At Yum! Brands Inc.’s annual investor conference in December, chairman and chief executive David Novak started the day with the familiar Yum cheer: “Give me a Y! Give me a U! Give me an M! What’s that spell? Yum! Yum! Yum!”
He said the cheer was more important in tougher years — and 2013 was indeed a tough year for the Louisville, Ky.-based parent of KFC, Taco Bell and Pizza Hut. Despite a relatively strong performance in the United States, the company’s largest division, Yum China, saw sales deflate as KFC China battled back from a supply chain disaster, which centered on high antibiotic levels in chickens, and the subsequent loss of consumer confidence.
It made sense, then, that every investor and analyst in New York that day wanted to hear from Sam Su, the chairman and CEO of Yum! Restaurants China and vice chairman of Yum.
Su’s operation in China includes more than 6,000 restaurants in 900 cities and employs about 350,000 associates. It boasts $8 billion in total system sales and accounts for more than 40 percent of Yum’s operating profits.
Su started his career with what is now Yum Brands in 1989 as director of marketing for the North Pacific region at KFC, which was the first U.S. quick-service chain to enter China in 1987. In 1993, he became vice president of North Asia for KFC and Pizza Hut, with the formation of PepsiCo Restaurants International Asia. Su was named president of Greater China for Tricon Global Restaurants International — now Yum Brands — upon Pepsi’s spinoff of the restaurant business in 1997. He was named CEO in 2010.
“No matter how good a business is … every so often you really have to take another fundamental look at your brand, at what it represents,” Su said at the investor conference. “And that’s exactly what we’re doing.”
This year, Yum China will have to continue rebuilding consumer trust following KFC’s supply chain issues, which led to a mid-teen same-store sales decline in 2013. The company has hinted at “major innovation” at KFC, which now has nearly 4,500 units, as well as continued evolution at its 30-unit proprietary brand, East Dawning, and its 400-unit hot-pot chain Little Sheep, which was acquired in 2012.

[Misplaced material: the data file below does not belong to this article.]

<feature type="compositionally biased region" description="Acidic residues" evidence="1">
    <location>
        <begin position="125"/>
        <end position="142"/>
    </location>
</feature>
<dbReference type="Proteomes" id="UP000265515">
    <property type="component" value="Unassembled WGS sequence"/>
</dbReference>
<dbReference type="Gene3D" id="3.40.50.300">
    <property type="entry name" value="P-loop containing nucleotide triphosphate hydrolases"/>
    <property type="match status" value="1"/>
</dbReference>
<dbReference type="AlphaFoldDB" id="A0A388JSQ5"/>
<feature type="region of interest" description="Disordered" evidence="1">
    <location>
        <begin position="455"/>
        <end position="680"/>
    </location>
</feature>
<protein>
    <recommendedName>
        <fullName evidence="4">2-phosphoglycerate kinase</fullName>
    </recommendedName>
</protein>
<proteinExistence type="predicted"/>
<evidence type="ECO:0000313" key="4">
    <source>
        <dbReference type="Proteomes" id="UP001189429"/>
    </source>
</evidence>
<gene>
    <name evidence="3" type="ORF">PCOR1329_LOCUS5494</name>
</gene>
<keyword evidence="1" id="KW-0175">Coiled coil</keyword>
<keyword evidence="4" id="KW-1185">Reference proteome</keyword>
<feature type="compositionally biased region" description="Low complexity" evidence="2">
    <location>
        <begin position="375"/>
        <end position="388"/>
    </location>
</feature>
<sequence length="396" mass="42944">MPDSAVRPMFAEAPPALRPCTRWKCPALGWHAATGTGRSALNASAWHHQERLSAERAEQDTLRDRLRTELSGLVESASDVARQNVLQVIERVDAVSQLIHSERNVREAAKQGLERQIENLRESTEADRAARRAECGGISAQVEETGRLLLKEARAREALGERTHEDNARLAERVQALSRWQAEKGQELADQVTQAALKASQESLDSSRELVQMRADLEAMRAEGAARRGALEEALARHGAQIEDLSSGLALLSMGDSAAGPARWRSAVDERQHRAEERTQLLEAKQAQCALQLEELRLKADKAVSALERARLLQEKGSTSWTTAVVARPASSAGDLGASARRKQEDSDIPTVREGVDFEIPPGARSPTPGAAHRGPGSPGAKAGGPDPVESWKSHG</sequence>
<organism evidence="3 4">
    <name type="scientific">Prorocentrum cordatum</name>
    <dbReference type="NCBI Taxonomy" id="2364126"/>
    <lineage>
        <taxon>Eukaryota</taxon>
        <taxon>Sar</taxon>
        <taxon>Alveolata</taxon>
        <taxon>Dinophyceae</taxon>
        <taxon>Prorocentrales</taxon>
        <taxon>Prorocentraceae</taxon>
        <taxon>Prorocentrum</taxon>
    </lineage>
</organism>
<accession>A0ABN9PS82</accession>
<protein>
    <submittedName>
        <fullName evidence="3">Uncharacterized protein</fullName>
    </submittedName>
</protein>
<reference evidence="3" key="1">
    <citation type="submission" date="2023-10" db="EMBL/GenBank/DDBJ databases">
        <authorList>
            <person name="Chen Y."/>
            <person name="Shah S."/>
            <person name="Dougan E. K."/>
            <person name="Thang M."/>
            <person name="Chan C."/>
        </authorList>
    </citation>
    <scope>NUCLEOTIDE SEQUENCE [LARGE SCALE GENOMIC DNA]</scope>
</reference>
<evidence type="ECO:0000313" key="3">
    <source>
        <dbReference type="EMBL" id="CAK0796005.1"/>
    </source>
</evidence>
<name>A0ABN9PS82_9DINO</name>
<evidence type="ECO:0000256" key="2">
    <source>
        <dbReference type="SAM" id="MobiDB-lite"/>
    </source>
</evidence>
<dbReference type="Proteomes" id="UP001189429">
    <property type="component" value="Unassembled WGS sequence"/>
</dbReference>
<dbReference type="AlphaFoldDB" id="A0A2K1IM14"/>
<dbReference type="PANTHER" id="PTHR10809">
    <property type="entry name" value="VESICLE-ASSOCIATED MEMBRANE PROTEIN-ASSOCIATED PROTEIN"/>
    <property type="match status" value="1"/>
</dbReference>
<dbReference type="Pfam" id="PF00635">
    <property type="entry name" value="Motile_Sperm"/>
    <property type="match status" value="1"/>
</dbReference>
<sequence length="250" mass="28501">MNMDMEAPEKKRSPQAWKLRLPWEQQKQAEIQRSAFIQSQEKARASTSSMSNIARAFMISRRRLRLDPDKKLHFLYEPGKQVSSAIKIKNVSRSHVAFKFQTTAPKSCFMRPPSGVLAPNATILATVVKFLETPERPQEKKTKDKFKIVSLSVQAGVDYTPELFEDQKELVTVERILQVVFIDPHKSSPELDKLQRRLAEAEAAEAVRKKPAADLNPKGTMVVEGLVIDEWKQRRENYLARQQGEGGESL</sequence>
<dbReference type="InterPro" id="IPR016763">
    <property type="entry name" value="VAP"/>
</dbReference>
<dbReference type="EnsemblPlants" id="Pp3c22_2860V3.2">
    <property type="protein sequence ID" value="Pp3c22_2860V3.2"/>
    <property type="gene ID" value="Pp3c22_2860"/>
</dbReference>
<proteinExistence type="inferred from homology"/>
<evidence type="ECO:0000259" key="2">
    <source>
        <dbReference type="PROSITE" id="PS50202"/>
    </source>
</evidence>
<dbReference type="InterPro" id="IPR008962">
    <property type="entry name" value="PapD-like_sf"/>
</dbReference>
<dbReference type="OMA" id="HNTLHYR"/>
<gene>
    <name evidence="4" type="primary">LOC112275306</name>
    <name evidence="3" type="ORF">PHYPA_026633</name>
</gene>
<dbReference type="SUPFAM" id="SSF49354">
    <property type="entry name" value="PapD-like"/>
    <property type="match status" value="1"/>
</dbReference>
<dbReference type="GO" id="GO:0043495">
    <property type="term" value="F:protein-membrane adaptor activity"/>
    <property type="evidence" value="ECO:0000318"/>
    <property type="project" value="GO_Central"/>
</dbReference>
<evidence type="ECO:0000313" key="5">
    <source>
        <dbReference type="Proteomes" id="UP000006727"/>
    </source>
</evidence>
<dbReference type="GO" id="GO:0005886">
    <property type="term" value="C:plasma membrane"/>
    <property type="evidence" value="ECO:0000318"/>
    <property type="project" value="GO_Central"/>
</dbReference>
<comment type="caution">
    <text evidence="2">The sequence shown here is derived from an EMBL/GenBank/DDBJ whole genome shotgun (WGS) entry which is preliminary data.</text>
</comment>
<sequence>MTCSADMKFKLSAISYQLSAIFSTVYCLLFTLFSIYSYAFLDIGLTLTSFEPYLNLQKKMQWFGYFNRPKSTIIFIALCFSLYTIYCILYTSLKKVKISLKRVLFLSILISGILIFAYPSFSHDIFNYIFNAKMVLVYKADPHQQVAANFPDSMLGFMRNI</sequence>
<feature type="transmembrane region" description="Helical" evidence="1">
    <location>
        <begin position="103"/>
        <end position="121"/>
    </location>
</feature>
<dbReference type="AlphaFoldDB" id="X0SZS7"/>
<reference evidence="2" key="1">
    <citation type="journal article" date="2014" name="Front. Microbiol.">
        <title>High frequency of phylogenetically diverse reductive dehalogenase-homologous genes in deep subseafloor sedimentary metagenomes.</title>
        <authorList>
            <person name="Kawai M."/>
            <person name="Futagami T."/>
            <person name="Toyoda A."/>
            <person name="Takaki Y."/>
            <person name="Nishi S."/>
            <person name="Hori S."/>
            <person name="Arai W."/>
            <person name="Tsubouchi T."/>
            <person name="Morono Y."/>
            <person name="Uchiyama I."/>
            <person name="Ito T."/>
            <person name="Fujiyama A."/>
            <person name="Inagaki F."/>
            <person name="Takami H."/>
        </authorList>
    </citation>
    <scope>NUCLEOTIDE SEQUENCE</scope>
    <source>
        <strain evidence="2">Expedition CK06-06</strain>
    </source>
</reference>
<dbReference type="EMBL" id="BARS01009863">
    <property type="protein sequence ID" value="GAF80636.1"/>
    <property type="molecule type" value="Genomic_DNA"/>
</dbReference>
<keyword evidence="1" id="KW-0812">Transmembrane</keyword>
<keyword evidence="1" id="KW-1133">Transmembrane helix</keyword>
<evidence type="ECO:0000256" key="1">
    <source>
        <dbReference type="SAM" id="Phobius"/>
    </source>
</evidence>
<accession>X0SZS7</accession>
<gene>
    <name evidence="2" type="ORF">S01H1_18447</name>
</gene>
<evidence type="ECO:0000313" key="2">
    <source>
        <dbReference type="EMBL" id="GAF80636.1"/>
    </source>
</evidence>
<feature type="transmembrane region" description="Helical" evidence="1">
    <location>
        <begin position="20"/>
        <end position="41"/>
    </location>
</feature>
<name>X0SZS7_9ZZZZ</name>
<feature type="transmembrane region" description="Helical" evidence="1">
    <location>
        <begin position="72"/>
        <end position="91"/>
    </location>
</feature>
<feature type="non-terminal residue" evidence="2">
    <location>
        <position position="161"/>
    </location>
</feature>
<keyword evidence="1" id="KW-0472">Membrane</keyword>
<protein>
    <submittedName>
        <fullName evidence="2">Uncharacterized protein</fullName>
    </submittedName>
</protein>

At Yum China’s casual-dining Pizza Hut brand — which hit its 1,000-unit milestone in 2013 — pastas, rice, appetizers, soups, drinks and desserts will drive the menu, as pizza is only 20 percent of the menu mix. A breakfast test is also underway, with a planned rollout in 2014. The brand’s separate express delivery business is driven by digital innovation surrounding mobile applications, ordering and payments.
The growth opportunity in China is massive. KFC today has just three units per every million consumers in a nation of 1.4 billion people. And China is expected to overtake the United States as the world’s largest retail market by 2017, according to The Economist Intelligence Unit.
Yum China’s bold goal is to become “the most successful restaurant company, not only in China, but the world,” Su said. “We will not rest until that mission is accomplished.”
Contact Sarah E. Lockyer at [email protected].
Follow her on Twitter: @slockyer_NRN